As much as I despise Kansas basketball, and the hatred is evident if you get to know me for five seconds, I had to give a tip of the cap while watching their game against Texas Tech last night.  It was senior night at Allen Fieldhouse, and as usual the place was packed.  That atmosphere is what makes college basketball so great.  Students at KU camp out for days to make sure they get seats for the next game, and regardless of the score (last night KU walloped Tech by 58 points) no one leaves the game early, ever.  I’ve been to NBA games where the score is tied with three minutes left and people are heading for the exits to beat traffic.  Seriously, how absurd is this?  People don’t leave movies early, so why do they leave games early, even when it’s competitive at the end?  That’s a rant for another time, but the point is you don’t see that kind of casual fan behavior at a college game.  Every college game has an electric atmosphere, virtually anywhere in the country, that is simply not duplicated at the professional level.  Even in a year where my Mizzou Tigers are just hovering over .500 at 15-14, I still pay much closer attention to the college season and in particular the Big 12 this time of year than I do any other sport.  The NCAA tournament is a unique event on the sports calendar partly due to its unpredictability, but it’s the passion of each game that makes the event special.  For me, the final few weeks of the regular season and the week of conference tournaments also provide the same intensity and excitement.  No matter who your team is, no matter how poor a season they’ve had, there’s always that minuscule chance they could win their conference tournament and make the big party.  That small chance alone makes the next few weeks of games worth watching.

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Have you seen some of these deals being shelled out in the early period of free agency in the NFL?  I know it’s always a time where teams want to show their fans that they’re doing something to try and improve the team, but some of these deals are insane.  How many of you out there have heard of Tommy Kelly?  He’s a defensive tackle who last year had 30 tackles and one sack for the Raiders, and didn’t play a down after suffering a season ending injury in week 8 against Tennessee.  The Raiders shelled out $50.5 million over five years to re-sign him.  That’s an awful lot of money to shell out for one sack.  Reports had some NFL GM’s saying, “Who is Tommy Kelly?”  How about Justin Smith, defensive end formerly of the Bengals, getting $45 million over six years to sign with San Francisco?  Smith had a whopping two sacks last year, and while talented, doesn’t seem like he’d be considered the so called missing piece to justify that kind of signing.  The Jacksonville Jaguars clearly thought that two interceptions was worth $6 million a year, as that’s what they’re paying former Charger cornerback Drayton Florence.  Seems as though the New England Patriots still have confidence in their more low key formula.  They elected not to re-sign WR Donte Stallworth (who went to Cleveland), CB Asante Samuel (who got a 6 year $57 million contract from Philadelphia, although he at least intercepted six passes last year) and CB Randall Gay (who signed with New Orleans).  These can be added to the list of big name players they have jettisoned in the past (David Givens, Deion Branch, Ty Law, Drew Bledsoe among them), and it’s a philosophy that seems to work for them.  As successful as they’ve been, maybe the answer isn’t to spend every dime you have on free agents every winter.  Then again, maybe the Patriots are just good at bargain hunting.  Their 3 year $27 million re-signing of star receiver Randy Moss seems like the biggest bargain of the winter.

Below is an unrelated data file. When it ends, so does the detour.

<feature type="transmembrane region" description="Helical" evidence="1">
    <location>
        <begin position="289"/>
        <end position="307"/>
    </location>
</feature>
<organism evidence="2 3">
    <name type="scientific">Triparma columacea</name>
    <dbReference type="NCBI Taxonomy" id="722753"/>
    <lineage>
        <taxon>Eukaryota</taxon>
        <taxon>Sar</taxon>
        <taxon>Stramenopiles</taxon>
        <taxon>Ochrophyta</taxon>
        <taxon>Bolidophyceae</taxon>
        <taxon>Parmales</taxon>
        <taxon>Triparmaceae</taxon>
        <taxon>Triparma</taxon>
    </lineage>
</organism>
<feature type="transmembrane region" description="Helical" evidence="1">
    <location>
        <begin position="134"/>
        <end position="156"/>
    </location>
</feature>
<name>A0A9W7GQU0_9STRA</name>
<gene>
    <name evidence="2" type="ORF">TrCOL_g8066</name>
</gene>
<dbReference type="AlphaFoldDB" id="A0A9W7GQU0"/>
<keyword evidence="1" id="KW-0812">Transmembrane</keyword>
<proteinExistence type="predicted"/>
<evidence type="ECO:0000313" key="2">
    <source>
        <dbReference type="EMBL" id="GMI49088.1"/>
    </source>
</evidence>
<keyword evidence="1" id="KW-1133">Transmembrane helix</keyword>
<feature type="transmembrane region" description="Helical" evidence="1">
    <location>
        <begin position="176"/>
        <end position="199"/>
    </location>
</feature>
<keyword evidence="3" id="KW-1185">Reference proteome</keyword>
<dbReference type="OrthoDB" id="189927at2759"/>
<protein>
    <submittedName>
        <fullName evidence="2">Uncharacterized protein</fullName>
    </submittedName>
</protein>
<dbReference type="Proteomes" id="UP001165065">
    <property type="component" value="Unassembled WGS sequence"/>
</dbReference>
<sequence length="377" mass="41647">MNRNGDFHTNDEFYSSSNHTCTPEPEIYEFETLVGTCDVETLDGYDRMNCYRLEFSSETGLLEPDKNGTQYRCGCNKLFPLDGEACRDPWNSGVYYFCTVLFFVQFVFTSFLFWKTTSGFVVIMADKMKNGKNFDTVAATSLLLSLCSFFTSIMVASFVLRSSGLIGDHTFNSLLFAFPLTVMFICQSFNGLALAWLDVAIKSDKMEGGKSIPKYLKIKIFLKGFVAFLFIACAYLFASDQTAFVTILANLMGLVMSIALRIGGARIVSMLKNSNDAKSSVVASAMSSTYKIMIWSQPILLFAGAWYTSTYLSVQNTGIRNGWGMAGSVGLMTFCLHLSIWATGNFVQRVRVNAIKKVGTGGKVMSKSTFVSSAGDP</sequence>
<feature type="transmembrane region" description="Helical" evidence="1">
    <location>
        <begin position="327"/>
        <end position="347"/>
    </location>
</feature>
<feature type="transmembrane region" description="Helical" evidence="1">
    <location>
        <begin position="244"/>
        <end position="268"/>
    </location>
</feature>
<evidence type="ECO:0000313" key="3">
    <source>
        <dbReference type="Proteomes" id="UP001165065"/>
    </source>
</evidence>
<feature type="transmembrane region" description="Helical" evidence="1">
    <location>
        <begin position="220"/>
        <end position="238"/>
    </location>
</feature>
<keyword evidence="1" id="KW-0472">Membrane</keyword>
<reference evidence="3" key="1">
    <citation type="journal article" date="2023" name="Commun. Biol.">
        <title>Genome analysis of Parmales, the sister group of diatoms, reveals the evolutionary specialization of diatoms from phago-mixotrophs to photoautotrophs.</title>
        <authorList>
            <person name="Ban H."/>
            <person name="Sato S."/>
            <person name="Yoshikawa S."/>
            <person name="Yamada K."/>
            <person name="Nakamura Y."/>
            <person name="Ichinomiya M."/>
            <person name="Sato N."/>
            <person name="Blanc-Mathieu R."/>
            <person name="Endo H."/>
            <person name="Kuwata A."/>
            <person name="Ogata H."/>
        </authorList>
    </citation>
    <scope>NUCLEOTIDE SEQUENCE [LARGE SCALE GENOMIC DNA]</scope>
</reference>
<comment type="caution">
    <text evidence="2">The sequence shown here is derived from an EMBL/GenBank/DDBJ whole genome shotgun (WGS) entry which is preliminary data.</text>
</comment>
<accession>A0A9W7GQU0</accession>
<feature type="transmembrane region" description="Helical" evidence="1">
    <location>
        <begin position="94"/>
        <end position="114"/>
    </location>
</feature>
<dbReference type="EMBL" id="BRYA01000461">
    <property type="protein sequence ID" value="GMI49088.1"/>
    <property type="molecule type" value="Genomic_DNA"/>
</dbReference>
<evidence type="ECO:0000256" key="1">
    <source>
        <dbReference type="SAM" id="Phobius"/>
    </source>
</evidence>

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Tonight Peter Forsberg returns to the Colorado Avalanche.  I really hope that this isn’t just a public relations move to bring him back.  If he is even 80 percent of the player he was before he left the club, then the Avalanche are about get a huge boost.  Right now they are on the cusp of playoff contention, but if he can contribute, then they might just make a run.  Last year felt weird without the Avalanche in the Stanley Cup Playoffs, but if they make it back this year with Forsberg and Adam Foote having just returned to the team, it will be just like old times.